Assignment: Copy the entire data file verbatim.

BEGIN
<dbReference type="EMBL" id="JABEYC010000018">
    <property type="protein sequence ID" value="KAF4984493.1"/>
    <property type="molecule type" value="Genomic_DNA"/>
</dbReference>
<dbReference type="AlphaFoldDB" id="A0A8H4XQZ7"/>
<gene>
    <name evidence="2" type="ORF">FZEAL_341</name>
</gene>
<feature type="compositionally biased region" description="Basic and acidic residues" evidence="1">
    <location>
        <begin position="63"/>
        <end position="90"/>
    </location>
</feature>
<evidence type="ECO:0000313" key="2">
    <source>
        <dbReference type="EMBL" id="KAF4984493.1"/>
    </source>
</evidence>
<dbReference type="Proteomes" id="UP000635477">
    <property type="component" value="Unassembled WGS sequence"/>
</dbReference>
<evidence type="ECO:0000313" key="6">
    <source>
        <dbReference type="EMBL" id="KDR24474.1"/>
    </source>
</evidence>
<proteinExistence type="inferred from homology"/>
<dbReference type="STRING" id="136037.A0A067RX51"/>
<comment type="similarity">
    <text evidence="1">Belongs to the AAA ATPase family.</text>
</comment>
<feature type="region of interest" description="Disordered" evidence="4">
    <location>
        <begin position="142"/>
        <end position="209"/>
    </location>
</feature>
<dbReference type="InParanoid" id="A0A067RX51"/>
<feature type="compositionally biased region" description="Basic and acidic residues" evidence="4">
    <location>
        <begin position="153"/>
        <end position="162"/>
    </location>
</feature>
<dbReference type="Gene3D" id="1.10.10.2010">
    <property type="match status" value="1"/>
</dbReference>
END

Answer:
<dbReference type="EMBL" id="JABEYC010000018">
    <property type="protein sequence ID" value="KAF4984493.1"/>
    <property type="molecule type" value="Genomic_DNA"/>
</dbReference>
<dbReference type="AlphaFoldDB" id="A0A8H4XQZ7"/>
<gene>
    <name evidence="2" type="ORF">FZEAL_341</name>
</gene>
<feature type="compositionally biased region" description="Basic and acidic residues" evidence="1">
    <location>
        <begin position="63"/>
        <end position="90"/>
    </location>
</feature>
<evidence type="ECO:0000313" key="2">
    <source>
        <dbReference type="EMBL" id="KAF4984493.1"/>
    </source>
</evidence>
<dbReference type="Proteomes" id="UP000635477">
    <property type="component" value="Unassembled WGS sequence"/>
</dbReference>
<evidence type="ECO:0000313" key="6">
    <source>
        <dbReference type="EMBL" id="KDR24474.1"/>
    </source>
</evidence>
<proteinExistence type="inferred from homology"/>
<dbReference type="STRING" id="136037.A0A067RX51"/>
<comment type="similarity">
    <text evidence="1">Belongs to the AAA ATPase family.</text>
</comment>
<feature type="region of interest" description="Disordered" evidence="4">
    <location>
        <begin position="142"/>
        <end position="209"/>
    </location>
</feature>
<dbReference type="InParanoid" id="A0A067RX51"/>
<feature type="compositionally biased region" description="Basic and acidic residues" evidence="4">
    <location>
        <begin position="153"/>
        <end position="162"/>
    </location>
</feature>
<dbReference type="Gene3D" id="1.10.10.2010">
    <property type="match status" value="1"/>
</dbReference>